Southsea Castle, historically also known as Chaderton Castle, South Castle and Portsea Castle, is an artillery fort originally constructed by Henry VIII on Portsea Island, Hampshire, in 1544. It formed part of the King's Device programme to protect against invasion from France and the Holy Roman Empire, and defended the Solent and the eastern approach to Portsmouth. The castle had a square central keep, two rectangular gun platforms to the east and west, and two angled bastions to the front and rear, and was an early English example of the trace italienne-style of fortification popular on the Continent. The Cowdray engraving of the Battle of the Solent in 1545 depicted Henry VIII visiting the castle. Despite several serious fires, it remained in service and saw brief action at the start of the English Civil War in 1642 when it was stormed by Parliamentary forces.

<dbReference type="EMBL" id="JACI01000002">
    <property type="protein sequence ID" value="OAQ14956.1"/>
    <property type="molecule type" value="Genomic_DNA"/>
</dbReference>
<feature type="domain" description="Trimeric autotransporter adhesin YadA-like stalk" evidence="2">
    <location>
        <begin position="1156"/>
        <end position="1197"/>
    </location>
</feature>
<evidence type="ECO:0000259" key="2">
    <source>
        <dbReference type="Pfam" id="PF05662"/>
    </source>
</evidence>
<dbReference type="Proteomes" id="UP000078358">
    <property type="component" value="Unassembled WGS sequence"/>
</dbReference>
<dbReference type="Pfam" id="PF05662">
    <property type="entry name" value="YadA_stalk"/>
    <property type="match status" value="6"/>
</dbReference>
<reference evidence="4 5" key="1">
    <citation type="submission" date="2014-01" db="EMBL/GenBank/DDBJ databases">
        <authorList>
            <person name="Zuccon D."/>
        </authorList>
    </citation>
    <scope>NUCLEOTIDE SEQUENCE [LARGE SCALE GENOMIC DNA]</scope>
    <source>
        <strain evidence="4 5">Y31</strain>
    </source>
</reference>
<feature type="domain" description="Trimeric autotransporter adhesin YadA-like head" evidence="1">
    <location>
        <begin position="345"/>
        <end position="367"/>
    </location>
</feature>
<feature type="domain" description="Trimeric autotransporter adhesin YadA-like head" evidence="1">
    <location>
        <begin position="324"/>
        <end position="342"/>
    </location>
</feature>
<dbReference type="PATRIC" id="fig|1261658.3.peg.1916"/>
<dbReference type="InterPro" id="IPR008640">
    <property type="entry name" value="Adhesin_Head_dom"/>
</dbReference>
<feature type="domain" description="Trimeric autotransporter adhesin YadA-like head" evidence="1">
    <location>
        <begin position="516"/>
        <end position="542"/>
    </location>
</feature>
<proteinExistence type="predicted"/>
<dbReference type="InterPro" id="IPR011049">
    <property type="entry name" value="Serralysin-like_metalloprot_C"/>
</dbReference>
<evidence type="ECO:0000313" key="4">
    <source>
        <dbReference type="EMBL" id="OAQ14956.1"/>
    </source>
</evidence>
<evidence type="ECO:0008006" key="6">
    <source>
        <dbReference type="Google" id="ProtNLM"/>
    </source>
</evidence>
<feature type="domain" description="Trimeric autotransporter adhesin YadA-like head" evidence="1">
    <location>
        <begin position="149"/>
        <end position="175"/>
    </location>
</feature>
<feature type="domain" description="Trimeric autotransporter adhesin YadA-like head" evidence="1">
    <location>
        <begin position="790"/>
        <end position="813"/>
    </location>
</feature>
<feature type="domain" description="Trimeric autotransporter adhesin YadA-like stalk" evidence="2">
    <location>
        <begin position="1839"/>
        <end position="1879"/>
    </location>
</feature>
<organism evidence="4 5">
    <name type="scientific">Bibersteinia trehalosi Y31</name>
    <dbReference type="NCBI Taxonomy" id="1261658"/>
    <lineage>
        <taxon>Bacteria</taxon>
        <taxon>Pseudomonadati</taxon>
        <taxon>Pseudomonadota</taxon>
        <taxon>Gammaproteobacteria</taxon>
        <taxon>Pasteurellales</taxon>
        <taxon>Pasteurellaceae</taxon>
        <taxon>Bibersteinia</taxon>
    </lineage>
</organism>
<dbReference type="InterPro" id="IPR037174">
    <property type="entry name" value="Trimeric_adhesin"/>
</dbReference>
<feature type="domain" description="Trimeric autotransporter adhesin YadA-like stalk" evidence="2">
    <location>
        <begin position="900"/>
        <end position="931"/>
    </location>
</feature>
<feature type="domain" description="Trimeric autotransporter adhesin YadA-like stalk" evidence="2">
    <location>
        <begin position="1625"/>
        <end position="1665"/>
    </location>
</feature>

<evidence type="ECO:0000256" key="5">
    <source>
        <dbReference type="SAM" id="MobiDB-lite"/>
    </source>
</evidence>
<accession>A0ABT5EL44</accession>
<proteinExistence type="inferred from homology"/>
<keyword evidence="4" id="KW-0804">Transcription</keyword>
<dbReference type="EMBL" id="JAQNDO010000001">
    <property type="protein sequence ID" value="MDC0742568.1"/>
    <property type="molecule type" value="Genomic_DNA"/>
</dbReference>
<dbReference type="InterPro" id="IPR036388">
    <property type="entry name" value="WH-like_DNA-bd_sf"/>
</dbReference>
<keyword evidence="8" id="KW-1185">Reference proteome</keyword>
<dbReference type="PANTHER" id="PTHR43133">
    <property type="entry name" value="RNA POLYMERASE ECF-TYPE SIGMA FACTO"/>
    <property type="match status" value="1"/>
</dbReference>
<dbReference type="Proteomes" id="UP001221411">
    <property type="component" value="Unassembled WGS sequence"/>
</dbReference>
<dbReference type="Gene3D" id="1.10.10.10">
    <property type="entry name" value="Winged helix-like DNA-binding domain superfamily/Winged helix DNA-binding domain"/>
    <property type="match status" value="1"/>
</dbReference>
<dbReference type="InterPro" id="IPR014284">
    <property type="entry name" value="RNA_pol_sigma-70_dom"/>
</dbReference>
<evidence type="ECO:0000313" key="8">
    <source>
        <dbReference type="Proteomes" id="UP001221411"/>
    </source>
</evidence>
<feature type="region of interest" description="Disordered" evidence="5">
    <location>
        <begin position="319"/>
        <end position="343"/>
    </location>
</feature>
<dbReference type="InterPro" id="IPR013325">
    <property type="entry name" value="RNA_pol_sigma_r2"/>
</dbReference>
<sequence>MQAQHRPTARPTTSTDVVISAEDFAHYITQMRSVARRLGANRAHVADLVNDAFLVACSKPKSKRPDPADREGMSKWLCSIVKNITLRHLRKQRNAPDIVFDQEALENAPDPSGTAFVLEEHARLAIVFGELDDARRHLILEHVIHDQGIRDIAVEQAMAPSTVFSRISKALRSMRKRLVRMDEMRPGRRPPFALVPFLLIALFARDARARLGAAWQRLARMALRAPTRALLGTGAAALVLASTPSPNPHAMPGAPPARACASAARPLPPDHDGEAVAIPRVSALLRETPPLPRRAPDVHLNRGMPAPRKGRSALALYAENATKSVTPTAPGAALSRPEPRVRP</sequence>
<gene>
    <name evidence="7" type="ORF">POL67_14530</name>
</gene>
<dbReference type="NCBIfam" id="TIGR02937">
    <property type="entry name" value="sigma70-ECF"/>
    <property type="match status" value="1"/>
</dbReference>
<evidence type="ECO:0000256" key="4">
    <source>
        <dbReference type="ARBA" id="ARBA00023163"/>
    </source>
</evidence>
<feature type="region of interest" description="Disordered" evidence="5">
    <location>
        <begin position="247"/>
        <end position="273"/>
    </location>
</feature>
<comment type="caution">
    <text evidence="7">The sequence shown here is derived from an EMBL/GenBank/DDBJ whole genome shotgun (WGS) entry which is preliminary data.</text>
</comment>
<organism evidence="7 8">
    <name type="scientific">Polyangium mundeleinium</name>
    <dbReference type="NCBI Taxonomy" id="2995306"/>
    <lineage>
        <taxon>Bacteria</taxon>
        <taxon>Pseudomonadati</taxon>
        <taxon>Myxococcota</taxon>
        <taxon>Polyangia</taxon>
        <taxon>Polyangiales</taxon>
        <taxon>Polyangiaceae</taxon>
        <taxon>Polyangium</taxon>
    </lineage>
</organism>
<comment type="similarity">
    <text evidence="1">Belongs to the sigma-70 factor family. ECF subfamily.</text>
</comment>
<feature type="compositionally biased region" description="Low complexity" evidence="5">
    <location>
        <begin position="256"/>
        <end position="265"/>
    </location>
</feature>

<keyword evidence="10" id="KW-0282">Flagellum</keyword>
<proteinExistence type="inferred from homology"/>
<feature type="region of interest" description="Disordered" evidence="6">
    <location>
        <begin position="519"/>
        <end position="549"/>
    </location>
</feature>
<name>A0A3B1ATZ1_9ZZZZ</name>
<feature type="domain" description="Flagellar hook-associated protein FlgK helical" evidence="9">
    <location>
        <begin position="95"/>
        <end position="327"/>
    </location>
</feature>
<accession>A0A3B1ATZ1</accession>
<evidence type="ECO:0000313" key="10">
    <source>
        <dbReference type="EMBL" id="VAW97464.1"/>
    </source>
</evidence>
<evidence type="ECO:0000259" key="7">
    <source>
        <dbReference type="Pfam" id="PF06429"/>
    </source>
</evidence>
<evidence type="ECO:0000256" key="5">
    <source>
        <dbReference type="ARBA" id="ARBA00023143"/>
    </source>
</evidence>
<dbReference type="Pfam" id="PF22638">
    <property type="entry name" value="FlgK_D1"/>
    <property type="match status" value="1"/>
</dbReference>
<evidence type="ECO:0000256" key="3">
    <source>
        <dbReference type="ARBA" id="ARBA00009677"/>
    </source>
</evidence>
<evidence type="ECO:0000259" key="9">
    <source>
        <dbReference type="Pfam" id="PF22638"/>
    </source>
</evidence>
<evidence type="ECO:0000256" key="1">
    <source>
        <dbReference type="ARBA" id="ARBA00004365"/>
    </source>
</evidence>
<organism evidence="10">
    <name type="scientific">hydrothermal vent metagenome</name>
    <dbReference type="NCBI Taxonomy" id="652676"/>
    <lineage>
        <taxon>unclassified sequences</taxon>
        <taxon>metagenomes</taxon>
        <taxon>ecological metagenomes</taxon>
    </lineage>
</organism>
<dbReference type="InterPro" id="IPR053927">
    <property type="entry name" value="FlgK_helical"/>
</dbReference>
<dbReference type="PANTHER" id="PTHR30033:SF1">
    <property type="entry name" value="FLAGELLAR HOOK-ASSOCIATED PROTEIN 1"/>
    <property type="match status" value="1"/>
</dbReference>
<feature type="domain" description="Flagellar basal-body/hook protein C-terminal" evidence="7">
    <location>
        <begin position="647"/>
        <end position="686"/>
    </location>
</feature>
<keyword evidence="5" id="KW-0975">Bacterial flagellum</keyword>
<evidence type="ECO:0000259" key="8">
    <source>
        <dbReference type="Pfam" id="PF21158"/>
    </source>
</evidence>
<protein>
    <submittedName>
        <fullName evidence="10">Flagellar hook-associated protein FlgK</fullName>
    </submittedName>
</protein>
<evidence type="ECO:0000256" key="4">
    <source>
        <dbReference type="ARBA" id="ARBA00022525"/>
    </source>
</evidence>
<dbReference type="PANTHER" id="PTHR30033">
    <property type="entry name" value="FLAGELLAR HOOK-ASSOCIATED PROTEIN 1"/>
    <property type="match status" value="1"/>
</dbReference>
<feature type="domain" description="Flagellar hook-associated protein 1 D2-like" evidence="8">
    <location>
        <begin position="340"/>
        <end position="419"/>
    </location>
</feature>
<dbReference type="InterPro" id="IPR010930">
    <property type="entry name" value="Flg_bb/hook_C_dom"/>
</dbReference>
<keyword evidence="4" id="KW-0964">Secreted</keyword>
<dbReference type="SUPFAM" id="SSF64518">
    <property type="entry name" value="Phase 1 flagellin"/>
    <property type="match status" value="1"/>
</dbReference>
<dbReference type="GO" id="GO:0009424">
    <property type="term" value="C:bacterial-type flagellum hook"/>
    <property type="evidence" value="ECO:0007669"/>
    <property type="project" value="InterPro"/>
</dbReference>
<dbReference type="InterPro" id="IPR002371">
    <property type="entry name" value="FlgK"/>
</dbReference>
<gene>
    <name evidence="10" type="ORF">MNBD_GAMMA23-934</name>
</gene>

The castle was expanded in the 1680s by Sir Bernard de Gomme and, after a period of neglect in the 18th century, was redesigned again in 1814 during the Napoleonic Wars. After a brief period of use as a military prison in the 1840s, the fortification was expanded in the 1850s and 1860s with additional gun batteries on the east and west sides. The defences were upgraded throughout the century due to the fears of a French invasion and formed part of the plan for defending Portsmouth during the First World War. In the interwar years some of the fortifications were stood down, but the castle saw service again in the Second World War, when it was involved in Operation Grasp, the seizure of French naval vessels in Portsmouth harbour. In 1960, Southsea Castle, by now obsolete, was sold to Portsmouth City Council. It was restored to its pre-1850 appearance and opened as a tourist attraction, receiving over 90,000 visitors from 2011–12.
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